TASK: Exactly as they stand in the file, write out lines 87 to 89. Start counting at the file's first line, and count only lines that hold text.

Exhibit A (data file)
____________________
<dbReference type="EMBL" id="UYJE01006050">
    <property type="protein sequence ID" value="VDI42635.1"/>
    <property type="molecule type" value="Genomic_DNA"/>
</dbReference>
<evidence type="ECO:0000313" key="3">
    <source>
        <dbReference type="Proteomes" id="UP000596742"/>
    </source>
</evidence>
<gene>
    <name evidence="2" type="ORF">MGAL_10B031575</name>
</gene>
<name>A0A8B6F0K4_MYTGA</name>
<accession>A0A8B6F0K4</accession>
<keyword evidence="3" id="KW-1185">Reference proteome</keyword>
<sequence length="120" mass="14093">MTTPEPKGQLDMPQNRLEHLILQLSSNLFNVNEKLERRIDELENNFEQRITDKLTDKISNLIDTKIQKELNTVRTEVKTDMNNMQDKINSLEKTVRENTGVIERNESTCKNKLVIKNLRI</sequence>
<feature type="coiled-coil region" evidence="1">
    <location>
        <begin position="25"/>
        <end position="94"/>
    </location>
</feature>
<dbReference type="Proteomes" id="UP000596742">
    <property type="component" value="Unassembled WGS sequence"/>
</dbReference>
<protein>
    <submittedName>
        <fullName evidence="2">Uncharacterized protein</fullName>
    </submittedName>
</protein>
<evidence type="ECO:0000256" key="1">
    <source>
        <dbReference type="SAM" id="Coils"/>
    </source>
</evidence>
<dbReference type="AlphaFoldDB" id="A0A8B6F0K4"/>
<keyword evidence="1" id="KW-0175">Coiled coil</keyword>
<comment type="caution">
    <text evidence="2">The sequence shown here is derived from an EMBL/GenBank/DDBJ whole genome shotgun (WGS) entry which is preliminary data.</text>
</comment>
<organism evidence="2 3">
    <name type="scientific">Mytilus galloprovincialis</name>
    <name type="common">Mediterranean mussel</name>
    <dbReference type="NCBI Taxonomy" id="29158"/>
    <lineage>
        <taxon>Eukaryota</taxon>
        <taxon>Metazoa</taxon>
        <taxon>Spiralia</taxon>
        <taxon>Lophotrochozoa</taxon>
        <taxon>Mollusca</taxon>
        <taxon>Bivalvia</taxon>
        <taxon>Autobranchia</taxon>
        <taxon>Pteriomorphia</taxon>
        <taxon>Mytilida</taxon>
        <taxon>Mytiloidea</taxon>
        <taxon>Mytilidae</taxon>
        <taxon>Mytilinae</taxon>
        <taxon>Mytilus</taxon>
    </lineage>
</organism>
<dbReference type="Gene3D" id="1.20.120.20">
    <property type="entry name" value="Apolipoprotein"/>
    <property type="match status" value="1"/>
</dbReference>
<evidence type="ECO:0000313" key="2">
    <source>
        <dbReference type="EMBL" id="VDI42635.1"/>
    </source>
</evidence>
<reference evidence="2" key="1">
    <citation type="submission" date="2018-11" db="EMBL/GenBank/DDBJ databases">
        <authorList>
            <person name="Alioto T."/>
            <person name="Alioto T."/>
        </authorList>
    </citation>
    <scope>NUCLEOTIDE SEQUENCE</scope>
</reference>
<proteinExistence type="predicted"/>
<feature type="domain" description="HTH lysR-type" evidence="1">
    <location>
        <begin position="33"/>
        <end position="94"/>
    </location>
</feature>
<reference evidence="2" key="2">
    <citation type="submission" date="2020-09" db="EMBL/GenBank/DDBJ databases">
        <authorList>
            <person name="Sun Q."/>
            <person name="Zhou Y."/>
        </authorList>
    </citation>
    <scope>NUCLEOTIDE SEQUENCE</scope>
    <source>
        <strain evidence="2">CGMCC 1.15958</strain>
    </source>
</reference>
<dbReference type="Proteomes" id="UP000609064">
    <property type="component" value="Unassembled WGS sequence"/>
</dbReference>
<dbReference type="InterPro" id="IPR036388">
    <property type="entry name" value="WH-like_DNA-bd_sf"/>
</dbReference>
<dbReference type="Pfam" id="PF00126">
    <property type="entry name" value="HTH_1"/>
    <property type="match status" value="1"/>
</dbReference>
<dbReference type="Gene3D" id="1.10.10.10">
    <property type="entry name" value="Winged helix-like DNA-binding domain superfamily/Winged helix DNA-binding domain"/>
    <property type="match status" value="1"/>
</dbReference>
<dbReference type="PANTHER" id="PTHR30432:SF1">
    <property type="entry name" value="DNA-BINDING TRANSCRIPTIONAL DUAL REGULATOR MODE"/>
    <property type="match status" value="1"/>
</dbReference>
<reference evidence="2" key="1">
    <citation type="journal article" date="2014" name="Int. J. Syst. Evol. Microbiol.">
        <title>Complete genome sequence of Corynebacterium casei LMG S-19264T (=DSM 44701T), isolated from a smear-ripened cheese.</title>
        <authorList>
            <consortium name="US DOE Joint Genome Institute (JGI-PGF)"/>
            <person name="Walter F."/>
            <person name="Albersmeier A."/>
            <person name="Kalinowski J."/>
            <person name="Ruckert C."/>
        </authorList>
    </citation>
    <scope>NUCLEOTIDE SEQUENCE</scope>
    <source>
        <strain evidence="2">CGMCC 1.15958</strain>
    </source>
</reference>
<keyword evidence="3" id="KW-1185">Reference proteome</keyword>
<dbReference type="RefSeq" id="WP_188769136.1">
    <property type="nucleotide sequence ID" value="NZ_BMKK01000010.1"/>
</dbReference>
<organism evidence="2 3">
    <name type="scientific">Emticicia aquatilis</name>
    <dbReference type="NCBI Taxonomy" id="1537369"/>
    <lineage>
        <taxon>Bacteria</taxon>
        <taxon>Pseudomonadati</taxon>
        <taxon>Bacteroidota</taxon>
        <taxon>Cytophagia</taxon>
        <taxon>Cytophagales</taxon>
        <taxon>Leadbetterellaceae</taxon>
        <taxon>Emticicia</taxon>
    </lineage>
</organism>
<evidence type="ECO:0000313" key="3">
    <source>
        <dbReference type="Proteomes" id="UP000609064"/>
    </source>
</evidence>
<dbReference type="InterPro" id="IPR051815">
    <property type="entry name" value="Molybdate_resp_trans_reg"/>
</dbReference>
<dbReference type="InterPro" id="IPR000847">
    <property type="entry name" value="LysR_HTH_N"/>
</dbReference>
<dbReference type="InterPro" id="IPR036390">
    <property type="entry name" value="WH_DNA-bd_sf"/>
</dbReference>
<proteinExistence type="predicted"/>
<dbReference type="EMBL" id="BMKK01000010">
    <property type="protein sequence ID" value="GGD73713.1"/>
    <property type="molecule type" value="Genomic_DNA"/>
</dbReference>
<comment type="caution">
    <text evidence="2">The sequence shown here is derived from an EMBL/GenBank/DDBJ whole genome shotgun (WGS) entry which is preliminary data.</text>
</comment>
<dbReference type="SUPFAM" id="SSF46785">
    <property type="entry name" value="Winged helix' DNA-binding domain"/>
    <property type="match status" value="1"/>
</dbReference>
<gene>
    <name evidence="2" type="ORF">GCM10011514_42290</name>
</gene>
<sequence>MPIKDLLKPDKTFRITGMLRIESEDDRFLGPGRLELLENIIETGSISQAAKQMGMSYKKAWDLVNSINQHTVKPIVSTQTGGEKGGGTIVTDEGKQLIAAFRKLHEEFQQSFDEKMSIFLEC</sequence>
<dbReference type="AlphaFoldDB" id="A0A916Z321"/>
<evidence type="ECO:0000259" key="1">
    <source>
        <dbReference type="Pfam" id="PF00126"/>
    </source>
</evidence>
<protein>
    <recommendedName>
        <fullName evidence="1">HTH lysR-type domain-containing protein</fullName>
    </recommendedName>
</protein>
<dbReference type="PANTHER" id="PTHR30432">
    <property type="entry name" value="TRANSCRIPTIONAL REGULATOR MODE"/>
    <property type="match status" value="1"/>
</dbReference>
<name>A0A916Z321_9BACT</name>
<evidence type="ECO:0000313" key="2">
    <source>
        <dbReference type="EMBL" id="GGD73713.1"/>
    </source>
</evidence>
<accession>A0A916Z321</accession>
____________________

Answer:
    <citation type="submission" date="2020-09" db="EMBL/GenBank/DDBJ databases">
        <authorList>
            <person name="Sun Q."/>